You may remember last July a group of dusty-clothed tommies walking down the main streets of your towns and cities with guns over their shoulders in absolute silence. It was part of the 14–18 NOW series of events commemorating the First World War.
In all, 30 million people saw small regiments of soldiers transported from 100 years ago walking through their towns and cities. But how did this once-in-a-lifetime live art project come into being?
A new exhibition at Northern Stage, presented by 14–18 NOW and the National Theatre, tells the story behind the event, which was created by Turner Prize-winning artist Jeremy Deller in collaboration with Rufus Norris, Director of the National Theatre.
The exhibition includes the memories of the 1,400 volunteers who were kitted out in their military finest, and those who were tasked with coralling them into the centre of our urban areas. It also features stirring images of the volunteers from across the UK and BBC documentary footage charting the making of the project.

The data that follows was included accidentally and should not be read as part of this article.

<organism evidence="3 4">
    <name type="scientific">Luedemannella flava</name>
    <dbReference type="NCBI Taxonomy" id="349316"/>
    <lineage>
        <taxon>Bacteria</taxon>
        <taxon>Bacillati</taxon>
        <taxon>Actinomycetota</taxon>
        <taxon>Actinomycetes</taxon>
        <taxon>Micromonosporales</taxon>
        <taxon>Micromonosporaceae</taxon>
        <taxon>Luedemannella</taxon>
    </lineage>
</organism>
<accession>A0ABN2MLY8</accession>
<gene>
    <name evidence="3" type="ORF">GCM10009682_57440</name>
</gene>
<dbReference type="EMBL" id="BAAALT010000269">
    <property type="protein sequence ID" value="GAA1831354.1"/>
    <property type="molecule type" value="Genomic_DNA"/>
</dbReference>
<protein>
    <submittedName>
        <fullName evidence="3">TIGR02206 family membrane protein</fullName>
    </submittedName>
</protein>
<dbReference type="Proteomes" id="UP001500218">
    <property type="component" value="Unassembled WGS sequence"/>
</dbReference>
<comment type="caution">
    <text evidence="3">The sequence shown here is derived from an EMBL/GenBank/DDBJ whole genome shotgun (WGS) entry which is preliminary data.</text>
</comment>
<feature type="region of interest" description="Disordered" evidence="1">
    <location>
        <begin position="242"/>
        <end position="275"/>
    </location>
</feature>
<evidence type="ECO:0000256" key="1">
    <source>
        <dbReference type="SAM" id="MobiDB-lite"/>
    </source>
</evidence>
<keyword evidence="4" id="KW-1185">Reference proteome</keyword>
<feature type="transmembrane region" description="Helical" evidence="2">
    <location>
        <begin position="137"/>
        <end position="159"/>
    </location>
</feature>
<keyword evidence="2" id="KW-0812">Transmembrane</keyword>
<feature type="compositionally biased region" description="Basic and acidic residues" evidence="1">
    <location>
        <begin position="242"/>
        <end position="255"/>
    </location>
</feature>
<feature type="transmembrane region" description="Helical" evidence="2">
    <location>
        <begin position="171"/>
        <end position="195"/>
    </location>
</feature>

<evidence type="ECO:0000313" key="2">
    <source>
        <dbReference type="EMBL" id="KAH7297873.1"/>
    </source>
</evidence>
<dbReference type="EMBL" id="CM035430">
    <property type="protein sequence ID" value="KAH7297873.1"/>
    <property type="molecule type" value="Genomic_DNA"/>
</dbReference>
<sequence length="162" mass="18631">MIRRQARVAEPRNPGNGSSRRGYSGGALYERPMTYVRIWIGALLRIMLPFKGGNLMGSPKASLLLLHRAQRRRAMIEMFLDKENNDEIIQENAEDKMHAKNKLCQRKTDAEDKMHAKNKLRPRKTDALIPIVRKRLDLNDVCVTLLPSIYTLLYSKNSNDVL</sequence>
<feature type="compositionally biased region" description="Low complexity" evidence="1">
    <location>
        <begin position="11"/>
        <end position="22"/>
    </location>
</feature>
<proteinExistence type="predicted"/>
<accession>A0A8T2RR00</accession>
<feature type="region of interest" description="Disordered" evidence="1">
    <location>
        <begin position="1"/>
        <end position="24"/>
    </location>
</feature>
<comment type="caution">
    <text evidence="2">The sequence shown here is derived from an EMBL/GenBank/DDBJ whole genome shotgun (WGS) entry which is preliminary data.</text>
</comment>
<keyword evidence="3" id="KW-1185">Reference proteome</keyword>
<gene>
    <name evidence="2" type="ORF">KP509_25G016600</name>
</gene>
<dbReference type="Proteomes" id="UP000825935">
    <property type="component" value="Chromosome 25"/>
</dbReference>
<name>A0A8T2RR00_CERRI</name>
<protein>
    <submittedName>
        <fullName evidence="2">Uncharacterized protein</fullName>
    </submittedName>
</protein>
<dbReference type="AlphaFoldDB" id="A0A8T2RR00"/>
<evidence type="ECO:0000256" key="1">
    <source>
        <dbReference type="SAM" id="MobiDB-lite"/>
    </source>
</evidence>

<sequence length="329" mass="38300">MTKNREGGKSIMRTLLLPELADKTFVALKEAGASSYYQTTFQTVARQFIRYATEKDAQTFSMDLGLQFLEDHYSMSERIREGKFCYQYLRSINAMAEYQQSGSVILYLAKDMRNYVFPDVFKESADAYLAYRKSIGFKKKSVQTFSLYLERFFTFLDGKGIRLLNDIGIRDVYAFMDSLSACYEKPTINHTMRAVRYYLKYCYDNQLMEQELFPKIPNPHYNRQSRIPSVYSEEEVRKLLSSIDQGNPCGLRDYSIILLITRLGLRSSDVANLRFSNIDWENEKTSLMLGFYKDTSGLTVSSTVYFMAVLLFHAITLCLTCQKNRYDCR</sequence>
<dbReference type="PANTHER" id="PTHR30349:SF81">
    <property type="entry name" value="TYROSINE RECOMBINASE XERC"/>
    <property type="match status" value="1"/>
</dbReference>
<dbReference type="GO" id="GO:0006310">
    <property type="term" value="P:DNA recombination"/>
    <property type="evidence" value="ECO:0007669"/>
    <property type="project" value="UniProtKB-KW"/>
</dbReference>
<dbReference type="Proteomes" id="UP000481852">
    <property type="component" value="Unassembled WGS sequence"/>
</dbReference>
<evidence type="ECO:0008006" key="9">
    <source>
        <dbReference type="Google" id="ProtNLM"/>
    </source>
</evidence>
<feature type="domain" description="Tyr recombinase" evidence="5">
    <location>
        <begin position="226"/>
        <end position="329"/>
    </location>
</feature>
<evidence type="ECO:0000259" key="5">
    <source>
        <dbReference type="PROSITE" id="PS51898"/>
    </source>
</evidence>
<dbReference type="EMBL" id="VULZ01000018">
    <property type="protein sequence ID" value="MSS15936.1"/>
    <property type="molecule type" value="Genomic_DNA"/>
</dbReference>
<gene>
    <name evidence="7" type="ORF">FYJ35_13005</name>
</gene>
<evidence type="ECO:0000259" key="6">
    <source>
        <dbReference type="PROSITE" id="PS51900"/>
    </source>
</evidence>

It’s a behind-the-scenes look at a haunting memorial to the Great War. ‘It was an incredible project to be involved in,’ says Lorne Campbell, Artistic Director of Northern Stage – ‘not only in bringing together a large group of participants from all walks of life to mark one of the great tragedies of the First World War, but in the enormous impact it had on audiences across the North East.’
The exhibition runs from 3–16 March at Northern Stage; entry is free.